**Updates IFEX alerts of 1 February, 26 January, 12 January, 7 January 2000 and others**
(PINA/IFEX) - On 7 February 2000, Fiji Islands news media reported on attempts to get readers to boycott Fiji's biggest newspaper, "The Fiji Times", claiming it is against Prime Minister Mahendra Chaudhry. "The Fiji Times" published details of e-mail messages seeking funds to print leaflets asking the public not to read the 130-year-old daily newspaper. Later in the day Radio Fiji reported that the leaflets are being distributed.
"The Fiji Times" reported that e-mail messages sent to workers at the country's main international airport asking for funds for the campaign said that the newspaper: "everyday ... in some way or another tries to malign our prime minister". It identified the sender of the e-mail messages as a trade unionist working at the airport. Chaudhry, whose Fiji Labour Party leads a coalition government, was for many years a prominent trade unionist.
There have been continuing tensions between the government and the country's independent news media, especially "The Fiji Times", since Chaudhry came to power in general elections in May 1999. Chaudhry has claimed news media elements are trying to "destabilise" his government. He has begun defamation actions against journalists and threatened a government-imposed media tribunal. The government has refused to renew the work permit of the expatriate editor-in-chief of "The Fiji Times". It has also ordered all government advertising be placed in "Fiji's Daily Post", in which it is the main shareholder (see IFEX alerts).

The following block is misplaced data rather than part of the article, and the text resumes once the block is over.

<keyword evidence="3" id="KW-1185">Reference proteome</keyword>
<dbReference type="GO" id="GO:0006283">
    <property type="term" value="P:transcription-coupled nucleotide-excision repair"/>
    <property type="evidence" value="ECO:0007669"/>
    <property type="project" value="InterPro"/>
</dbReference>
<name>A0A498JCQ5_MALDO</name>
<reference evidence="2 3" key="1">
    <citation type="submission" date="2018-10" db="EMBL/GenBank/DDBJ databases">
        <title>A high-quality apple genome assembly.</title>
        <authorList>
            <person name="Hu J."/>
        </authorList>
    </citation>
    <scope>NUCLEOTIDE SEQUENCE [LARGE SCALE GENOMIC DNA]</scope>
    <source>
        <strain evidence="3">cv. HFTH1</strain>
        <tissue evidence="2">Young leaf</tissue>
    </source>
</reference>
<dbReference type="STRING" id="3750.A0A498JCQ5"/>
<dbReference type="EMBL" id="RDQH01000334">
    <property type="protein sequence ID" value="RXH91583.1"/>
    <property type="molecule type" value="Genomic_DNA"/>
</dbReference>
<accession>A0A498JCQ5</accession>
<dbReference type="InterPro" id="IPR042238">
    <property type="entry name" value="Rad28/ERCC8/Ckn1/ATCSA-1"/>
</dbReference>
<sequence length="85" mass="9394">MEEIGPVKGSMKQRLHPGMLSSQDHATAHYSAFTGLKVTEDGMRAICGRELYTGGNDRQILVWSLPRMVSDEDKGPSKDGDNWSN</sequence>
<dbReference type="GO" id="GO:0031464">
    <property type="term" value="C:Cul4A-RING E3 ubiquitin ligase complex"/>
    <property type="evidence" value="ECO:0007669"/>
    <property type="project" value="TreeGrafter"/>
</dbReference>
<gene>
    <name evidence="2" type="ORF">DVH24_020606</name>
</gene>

"The Fiji Times", which is part of Rupert Murdoch's News Corporation, has rejected allegations of conspiracies against the government. It said it is covering the present government the same way it covered the previous government. "The Fiji Times" is a previous winner of the PINA Pacific Freedom of Information award for its defence of freedom of expression and the public's right to know. PINA president William Parkinson called Chaudhry's threats of media legislation a "disgrace" and "unbecoming of a prime minister of a supposedly democratic country."
The Fiji Islands has amongst the most diverse and free news media in the Pacific Islands. They include: three seven-day-a-week English-language daily newspapers; weekly newspapers in Hindi, Fijian, and English; news, business, trade and entertainment magazines; independent commercial, community and religious radio stations; government-owned public and commercial radio stations; and commercial and community television.